Bulk Buys: Whitehaven Coal is stuffed full of cash, now where can it spend the stuff?
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Thermal coal prices have done a belly flop in 2023, falling from all time highs with the velocity of a Loony Tunes anvil.
The ferocity of the slide from US$450/t three quarters of the way through 2022 to US$134/t for Newcastle 6000kcal front month futures yesterday has been a whirlwind.
The major cause has been – along with a recovery in production after two weather and calamity stricken years for mining and logistics networks in a number of jurisdictions including Australia – a slide in demand out of Europe where gas stores are now at high levels.
But the Aussie miners who produced through the Covid era are sitting on the spoils of the historical outlier that was the 2022 energy market.
Whitehaven Coal (ASX:WHC) was the first coal major to report its final quarter numbers on Monday.
Despite receiving an average price of $264/t in the three months to June 30 against FY23 prices of $445/t, WHC still generated $435 million, leaving it with $2.65 billion in the bank after $1.6 billion in capital returns via dividends and a ~$950 million share buyback.
Whitehaven MD and CEO Paul Flynn told shareholders the coal producer, which at 18.2Mt hit the lower end of its full year ROM production guidance, delivered a 10% premium to the GlobalCoal Newcastle Index at US$161/t in the June quarter.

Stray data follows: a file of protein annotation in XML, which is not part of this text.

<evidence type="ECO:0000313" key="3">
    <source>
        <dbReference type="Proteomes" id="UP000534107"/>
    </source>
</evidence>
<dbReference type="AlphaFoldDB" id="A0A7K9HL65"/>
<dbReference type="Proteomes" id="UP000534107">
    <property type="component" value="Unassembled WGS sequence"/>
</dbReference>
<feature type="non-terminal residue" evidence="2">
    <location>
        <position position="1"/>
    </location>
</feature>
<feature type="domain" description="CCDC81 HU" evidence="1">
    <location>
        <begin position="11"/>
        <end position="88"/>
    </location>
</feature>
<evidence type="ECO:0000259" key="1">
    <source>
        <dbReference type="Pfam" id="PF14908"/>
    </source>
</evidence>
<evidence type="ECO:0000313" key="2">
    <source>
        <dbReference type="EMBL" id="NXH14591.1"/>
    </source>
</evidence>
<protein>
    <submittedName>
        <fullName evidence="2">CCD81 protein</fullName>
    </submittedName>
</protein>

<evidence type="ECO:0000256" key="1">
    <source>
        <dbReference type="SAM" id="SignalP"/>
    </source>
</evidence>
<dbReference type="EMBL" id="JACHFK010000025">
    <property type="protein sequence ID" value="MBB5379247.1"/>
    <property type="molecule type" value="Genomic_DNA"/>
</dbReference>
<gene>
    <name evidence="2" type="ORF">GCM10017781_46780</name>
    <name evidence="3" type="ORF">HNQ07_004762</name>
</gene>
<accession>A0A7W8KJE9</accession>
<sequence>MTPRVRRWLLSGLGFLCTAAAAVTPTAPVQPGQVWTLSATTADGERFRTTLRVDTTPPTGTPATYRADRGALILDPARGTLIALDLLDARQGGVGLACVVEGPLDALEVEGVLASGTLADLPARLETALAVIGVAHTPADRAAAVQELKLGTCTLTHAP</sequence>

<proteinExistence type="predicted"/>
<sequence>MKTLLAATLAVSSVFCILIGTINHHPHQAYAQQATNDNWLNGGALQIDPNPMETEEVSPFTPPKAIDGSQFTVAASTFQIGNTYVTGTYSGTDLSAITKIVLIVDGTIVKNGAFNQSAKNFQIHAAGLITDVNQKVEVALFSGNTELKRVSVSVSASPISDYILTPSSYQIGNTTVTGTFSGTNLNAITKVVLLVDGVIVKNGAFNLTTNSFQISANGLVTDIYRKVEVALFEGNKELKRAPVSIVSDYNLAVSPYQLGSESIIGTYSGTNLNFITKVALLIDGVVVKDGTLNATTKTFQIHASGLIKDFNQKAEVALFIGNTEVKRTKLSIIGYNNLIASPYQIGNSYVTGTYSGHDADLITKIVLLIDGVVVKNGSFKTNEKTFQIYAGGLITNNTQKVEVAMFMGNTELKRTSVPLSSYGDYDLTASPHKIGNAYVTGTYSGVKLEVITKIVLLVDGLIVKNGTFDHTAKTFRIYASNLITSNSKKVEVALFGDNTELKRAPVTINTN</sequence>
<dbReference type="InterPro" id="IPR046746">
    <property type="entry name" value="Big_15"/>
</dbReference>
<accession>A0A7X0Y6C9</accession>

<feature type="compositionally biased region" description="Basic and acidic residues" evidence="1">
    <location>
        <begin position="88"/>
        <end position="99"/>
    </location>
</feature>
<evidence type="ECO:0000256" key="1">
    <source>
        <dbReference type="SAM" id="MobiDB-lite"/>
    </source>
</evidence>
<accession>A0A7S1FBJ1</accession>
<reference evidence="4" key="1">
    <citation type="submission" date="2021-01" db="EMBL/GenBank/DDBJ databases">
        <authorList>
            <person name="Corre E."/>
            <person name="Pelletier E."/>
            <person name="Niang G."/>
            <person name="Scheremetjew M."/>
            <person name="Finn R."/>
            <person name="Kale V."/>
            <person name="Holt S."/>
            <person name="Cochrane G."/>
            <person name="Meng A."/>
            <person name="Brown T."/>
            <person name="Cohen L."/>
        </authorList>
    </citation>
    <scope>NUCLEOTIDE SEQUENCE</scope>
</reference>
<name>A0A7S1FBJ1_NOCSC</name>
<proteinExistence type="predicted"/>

The miner also delivered 299,000t under the NSW Government’s domestic coal reservation scheme, achieving $115/t on the quality of the coal supplied, mostly from its Werris Creek mine, under the $125/t price cap for 5500kcal coal under the scheme.
According to WHC, around 36.4Mt were exported out of Newcastle in the June quarter, up from 31.8Mt in March for a total of 132Mt, well below the 155Mt shipped in FY22. Volumes are expected to improve this financial year as the impact of weather and labour shortages abates.
For now, WHC says coal prices are expected to remain subdued.
“We expect coal prices to remain subdued during the Northern Hemisphere summer period while high coal stocks at end user facilities and cheaper alternatives, including gas are available,” the firm said. WHC bosses remain hopeful of a turnaround.
“We maintain our view that increased gas and coal demand for the winter period will mark a turning point in the market where trade flows and the tightness of high CV coal supply will provide support for pricing. In metallurgical markets, volatility is expected to continue for the balance of CY23 reflecting uncertainty around the strength of economic activity in developed and developing economies.”
The question for Whitehaven now is where does it put all that money?
It could keep returning it to shareholders. Some $2b has gone back into their pockets over the past two years. But growth is also on the agenda.
The Vickery extension project has been approved in a staged form, while the Winchester South met coal project in Queensland is the next on the agenda.
But with the regulatory environment turning against new coal mines, the other opportunity is mergers and acquisitions.
The obvious one on the market is the Daunia and Blackwater South sale, two mines from BHP (ASX:BHP) and Mitsubishi’s BMA business in Queensland that have been on the market since earlier this year.
“We look at all assets that fit in the strategic cross hairs of the business,” Flynn said on an analyst call Monday.
“Any question around timing or otherwise would be better directed to the person running that, which is BHP.